7/13/15 11:29 AM as a reply to CJMacie.
iAwake have some pretty good binaurals. Deep Delta, Anahata and Neurocharger do what they say on the tin.

As for focus music I like a particular "jazz/prog/metal" band called Animals as Leaders. Trying to capture all the individual fast notes and complex rhythms is great for concentration and i get into certain jhanas doing it. Meshuggah is what the dark night sounds like and really helps reduce aversion and to get one to sync up with the darkness. For positive more blissy type music I like Akara and Phutureprimitive. Akara especially has a certain heavenly realm type vibe that when you really embody it is quite beautiful.

RE: Meditation Music?
Answer
7/13/15 11:38 AM as a reply to Daniel M. Ingram.
Daniel M. Ingram,
Thank you for the reply. Yes, I prefer headphones of some kind because it helps block out some of the extraneous noise. My good, expensive pair I had, got ruined by my children emoticon.

"With the more complex songs, finding all the little gems of sonic goodness in the music can produce deep concentration and good jhanic states if done well."
I agree. I've found binaural beats to help with that sometimes. I found one on youtube that has just the perfect syncopation for me. Works great for that deeper level meditation for me.

Thank you also for the list of artists to check out. I will see what they have to offer.

Thanks.

RE: Meditation Music?
Answer
7/13/15 11:42 AM as a reply to CJMacie.
Chris J Macie,
Thanks for the reply. That must be someone to check out since both you and Mr. Ingram listed her - Donna De Lory. I will check out what she has from your links. I have never heard of her before.

Thank you.

RE: Meditation Music?
Answer
7/13/15 11:47 AM as a reply to Andrew K.
Andrew Stewart,
Thanks for the reply.
"iAwake have some pretty good binaurals. Deep Delta, Anahata and Neurocharger do what they say on the tin." Nice, I will check this out too.

I will also check out the other that you list. I've heard of meshuggah. Never heard the music itself though. Will need to hear what they sound like. Same as the others.

Thanks.

RE: Meditation Music?
Answer
7/14/15 12:19 AM as a reply to Don Merchant.
Don Merchant:
Chris J Macie,
Thanks for the reply. That must be someone to check out since both you and Mr. Ingram listed her - Donna De Lory. I will check out what she has from your links. I have never heard of her before.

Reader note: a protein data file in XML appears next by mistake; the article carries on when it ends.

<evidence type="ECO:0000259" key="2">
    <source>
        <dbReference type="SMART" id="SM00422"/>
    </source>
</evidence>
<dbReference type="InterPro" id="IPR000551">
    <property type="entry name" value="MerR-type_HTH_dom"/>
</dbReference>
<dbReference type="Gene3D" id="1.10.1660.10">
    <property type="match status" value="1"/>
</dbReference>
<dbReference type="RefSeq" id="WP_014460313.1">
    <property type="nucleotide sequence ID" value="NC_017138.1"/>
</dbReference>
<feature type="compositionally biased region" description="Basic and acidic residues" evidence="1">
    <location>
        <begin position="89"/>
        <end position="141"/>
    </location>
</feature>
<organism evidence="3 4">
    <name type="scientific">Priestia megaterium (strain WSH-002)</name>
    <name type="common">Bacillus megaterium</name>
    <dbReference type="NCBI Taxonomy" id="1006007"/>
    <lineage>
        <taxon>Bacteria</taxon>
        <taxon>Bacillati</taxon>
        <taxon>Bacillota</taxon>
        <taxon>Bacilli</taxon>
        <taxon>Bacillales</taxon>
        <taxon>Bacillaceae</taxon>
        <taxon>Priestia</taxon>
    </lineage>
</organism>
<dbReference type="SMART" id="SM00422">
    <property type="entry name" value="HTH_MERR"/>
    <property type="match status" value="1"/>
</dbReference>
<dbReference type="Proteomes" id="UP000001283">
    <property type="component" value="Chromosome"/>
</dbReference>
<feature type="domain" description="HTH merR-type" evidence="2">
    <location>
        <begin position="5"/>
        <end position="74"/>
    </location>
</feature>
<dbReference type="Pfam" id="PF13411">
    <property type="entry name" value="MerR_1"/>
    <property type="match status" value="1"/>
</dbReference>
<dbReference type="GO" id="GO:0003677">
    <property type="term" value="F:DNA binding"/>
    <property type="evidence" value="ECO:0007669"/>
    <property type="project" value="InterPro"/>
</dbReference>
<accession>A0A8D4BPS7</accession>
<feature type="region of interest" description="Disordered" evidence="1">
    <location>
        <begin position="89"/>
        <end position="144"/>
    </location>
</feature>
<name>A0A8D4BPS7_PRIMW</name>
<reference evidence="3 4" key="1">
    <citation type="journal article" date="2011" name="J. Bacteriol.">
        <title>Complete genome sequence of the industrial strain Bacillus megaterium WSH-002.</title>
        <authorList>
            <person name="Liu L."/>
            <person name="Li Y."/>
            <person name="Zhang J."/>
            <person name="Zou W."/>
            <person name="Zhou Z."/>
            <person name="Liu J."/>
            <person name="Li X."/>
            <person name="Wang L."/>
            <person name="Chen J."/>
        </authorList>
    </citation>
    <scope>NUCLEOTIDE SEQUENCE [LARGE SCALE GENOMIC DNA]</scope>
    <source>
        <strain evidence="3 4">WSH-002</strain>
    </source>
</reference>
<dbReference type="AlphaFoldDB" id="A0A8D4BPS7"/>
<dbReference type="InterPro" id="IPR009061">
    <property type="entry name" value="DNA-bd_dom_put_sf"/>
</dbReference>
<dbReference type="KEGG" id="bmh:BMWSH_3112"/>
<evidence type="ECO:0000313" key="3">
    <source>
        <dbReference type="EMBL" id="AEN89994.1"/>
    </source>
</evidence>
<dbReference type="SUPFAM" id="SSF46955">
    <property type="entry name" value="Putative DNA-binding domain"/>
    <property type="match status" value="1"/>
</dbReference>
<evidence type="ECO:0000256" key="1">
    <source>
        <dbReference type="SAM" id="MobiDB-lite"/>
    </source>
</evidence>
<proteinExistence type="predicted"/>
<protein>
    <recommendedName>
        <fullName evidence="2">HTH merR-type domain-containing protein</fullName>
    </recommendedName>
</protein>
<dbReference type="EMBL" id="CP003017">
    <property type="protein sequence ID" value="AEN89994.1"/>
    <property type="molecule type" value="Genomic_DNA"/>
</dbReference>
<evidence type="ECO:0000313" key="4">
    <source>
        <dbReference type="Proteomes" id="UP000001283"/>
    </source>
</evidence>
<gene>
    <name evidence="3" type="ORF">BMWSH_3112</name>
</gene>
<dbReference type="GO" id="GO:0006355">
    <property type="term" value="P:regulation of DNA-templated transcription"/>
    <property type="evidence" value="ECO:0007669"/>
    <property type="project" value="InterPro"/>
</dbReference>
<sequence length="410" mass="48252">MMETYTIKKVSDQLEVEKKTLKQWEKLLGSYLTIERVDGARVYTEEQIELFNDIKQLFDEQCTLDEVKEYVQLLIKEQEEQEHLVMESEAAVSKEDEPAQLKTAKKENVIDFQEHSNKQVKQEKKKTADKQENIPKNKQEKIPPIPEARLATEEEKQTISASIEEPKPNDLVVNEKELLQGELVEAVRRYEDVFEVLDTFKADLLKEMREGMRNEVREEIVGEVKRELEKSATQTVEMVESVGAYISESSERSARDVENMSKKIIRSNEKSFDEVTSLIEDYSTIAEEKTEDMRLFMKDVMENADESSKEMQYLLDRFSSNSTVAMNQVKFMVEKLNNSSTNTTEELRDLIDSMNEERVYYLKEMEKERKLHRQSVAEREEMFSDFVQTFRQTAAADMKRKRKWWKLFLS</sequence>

Thank you.

Actually, Daniel (Ingram) mentioned one "Lana Del Ray", at which I did a double-take, as a couple of years ago I ran into Donna De Lory's music, and liked it. Quickly determined that "Lana Del Ray" wasn't a typo for "Donna De Lory", but Daniel's mention woke-up that memory, and led to my posting links to De Lory's music.

Actually, having been into music for close to 70 years, s/t professionally, even s/t scholarly (BA, MA, 1/2 of PhD 50 years ago), but with recent (ca. 8 years) investigation of mental activities, qualities and their pros and cons (aka meditative pursuits), I'm leaning in the direction of considering musical experience as all too easily falling into craving and clinging. Thereby joining the company of people such as G. Buddha and Socrates (and likely others) who recommended against over-indulgence in musical delights.

Edit: That is to say, the 'jhana' mentioned here is, in my experience, only intelligible in terms of  'momentary concentration' (khanika samadhi). Music involves motion -- e.g. is traditionally organized in 'movements'. With the possible exception of John Cage's composition 4'33", I can't see absorptive concentration as anything but escape (or release) from actively experiencing music.

RE: Meditation Music?
Answer
7/14/15 8:36 AM as a reply to CJMacie.
Chris J Macie,

Thanks again for those links. Checked them out and was surprised by what I heard. Not what I was expecting. That doesn't mean I disliked them, on the contrary, but it was a surprise :-)

As for music knowledge, I am not even a tyro in that department. I love music, have all my life. I feel music, inside me when I hear it and I connect with it. Does that make sense to you? Anyhow, I don't believe I am addicted to music, I just thoroughly enjoy it if I hear it and like it. If I don't have any music, that is okay too. I enjoy the peaceful times too. Nothing better than going out into the woods so far that you can't hear any civilization.

RE: Meditation Music?
Answer
7/14/15 1:40 PM as a reply to Andrew K.
i've been using iAwake's low-end tracks to block out distraction on the train for 1-2yrs.  Seems ok but i wonder ...